What is an International Divorce?

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  • Written By: Laura M. Sands
  • Edited By: Heather Bailey
  • Last Modified Date: 01 February 2020
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An international divorce is what a government grants to foreign citizens who no longer wish to continue in a civil marriage initiated in another jurisdiction. During these proceedings, besides a legal decree ending the marriage, a jurisdiction may also decide on a distribution of assets, as well as child custody and visitation arrangements. Just as divorce laws vary from region to region within a country, international divorce laws also vary by country. In some countries, including the United States, divorces granted in an alien jurisdiction may or may not be enforced or even recognized as legally valid in a couple’s home country. Some countries also do not grant foreign divorce decrees, such as the Philippines, where neither foreign nor domestic divorce is allowed.


Also known as a foreign divorce or an offshore divorce, some people choose an international divorce based on the geographic location of one or both spouses at the time of the marriage’s demise, while others opt for an international divorce as a way to save on court costs in a home country or to expedite a divorce process. It is entirely possible, however, that a couple can apply for and be awarded an international divorce in one country, but still be considered legally married in the couple’s home country. For instance, a couple married in the United States, but where one or both spouses sought divorce in the Dominican Republic, may be surprised to find out that they are not recognized by the United States as actually being divorced since the United States reserves the option to reject or accept such divorces as valid.

In matters of child custody issues, an international divorce may be granted in a foreign country, while the country where the couple and the couple’s children reside may determine child custody and visitation. Similar jurisdiction may apply with regard to the distribution of a couple’s combined assets. All of the matters typically decided in a native divorce settlement, therefore, may involve multiple countries in cases of a foreign divorce.

While an international divorce may be granted more quickly in another country than would be allowed in a couple’s home country, the opposite may also be true. A lengthy investigation of circumstances surrounding a divorce, as well as the distribution of assets, can often delay proceedings. Other foreign divorce delays may be due to laws in other foreign countries where a couple has lived prior to filing for a divorce in a separate alien jurisdiction. Overall, such divorces can be quite complicated depending on the individual circumstances involved.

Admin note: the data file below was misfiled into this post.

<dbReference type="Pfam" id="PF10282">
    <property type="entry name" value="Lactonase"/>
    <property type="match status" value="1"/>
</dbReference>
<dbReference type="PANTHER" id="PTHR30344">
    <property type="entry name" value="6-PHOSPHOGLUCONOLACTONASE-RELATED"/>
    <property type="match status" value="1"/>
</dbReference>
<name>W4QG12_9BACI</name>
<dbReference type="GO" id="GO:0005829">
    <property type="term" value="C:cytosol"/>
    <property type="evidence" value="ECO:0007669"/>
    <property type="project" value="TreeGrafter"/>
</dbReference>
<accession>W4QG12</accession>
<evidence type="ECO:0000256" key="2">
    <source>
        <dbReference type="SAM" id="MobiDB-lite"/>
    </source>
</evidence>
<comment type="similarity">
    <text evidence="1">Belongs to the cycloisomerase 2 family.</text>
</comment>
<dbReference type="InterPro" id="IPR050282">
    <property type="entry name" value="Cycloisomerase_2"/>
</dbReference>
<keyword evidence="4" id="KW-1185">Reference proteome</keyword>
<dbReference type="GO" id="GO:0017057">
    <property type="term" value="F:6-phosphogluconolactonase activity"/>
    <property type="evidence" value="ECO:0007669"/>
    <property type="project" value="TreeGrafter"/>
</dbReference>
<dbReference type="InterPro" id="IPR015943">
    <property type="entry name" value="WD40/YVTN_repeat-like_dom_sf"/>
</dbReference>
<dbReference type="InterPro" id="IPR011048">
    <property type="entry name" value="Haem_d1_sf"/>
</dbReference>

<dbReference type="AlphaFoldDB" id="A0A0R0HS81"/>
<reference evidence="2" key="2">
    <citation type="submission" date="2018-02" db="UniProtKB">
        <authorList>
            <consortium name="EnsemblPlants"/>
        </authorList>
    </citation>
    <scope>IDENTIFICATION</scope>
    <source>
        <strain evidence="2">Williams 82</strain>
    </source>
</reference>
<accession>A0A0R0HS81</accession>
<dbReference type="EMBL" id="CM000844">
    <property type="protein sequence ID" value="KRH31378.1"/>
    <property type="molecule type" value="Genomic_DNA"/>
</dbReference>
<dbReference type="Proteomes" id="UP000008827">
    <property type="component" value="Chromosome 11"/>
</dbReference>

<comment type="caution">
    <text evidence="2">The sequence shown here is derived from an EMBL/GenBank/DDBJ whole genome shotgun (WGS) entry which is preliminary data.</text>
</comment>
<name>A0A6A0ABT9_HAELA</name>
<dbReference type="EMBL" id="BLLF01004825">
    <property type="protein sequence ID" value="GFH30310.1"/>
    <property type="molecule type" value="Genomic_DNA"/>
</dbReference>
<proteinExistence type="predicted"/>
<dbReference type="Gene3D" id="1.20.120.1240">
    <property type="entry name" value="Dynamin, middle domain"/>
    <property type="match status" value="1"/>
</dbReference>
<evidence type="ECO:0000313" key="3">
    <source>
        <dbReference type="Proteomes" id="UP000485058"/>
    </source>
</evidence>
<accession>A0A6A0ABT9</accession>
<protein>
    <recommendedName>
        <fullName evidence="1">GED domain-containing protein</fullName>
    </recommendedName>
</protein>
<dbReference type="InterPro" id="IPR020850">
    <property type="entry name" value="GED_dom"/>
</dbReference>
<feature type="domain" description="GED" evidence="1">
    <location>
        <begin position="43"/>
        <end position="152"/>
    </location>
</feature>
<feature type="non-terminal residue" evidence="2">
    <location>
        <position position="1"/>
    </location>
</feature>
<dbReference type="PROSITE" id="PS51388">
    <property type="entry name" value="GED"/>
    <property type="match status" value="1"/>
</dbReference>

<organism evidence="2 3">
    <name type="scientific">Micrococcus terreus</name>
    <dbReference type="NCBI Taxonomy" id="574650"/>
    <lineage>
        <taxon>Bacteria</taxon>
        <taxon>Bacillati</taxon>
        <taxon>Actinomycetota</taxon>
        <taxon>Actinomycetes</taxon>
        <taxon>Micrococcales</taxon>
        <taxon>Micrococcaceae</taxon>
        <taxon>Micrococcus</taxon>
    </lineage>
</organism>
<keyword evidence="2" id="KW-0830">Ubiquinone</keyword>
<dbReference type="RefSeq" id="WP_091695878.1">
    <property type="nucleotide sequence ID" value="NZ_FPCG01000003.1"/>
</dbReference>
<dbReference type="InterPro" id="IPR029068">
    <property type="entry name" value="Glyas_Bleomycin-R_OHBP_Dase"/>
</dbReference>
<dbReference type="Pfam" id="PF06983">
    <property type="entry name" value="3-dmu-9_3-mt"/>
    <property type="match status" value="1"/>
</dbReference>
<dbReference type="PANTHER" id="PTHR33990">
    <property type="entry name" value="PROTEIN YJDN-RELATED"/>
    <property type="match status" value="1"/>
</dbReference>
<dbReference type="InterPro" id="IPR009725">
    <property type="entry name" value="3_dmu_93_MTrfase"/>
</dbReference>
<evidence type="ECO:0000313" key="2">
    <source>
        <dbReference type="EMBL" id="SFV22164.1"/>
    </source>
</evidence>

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Post 3

I read two very interesting statistics the other day. It said that there are more interracial marriages in the world then ever, but interracial couples divorce more than couples of the same nationality.

That means the rate of international divorce is going up and it's probably going to continue rising. I actually don't think that lawyers in America are very experienced about international divorce, well that's what my German lawyer friend says anyway.

He thinks that Europeans are the most experienced in international divorce cases because of the European Union and people constantly crossing borders. That makes sense, although I'm sure there are plenty of Canadian-American and American-Mexican marriages as well.

Post 2

I don't know if there is any truth to this, but I would imagine that some people file for international divorce to get away with smaller child and spouse payments or maybe to win custody of children.

I know that not all countries reward as much monthly payments to mothers and kids as the United States. Every country has a different custody law as well. I would be afraid to get an international divorce outside of the U.S. thinking that my rights would be inferior to my rights in the U.S.

That's why I'm glad that the U.S. doesn't recognize all international divorces. Actually, I wish that prior to recognizing any of them, the government could find out the rights awarded and custody granted by the other government. If an international divorce was filed to increase someone's rights and lessen their spouse's, then I don't think it should be recognized by the U.S.

Post 1

My parents had an international divorce. They actually divorced in their home country and then submitted paperwork to the U.S. government to be recognized with divorce here as well.

It was not very difficult to do, of course except the name change that my mom had to deal with. She had to renew all of her official identification documents in both countries because she decided to return to her maiden name. But that was really the only part that was a hassle.

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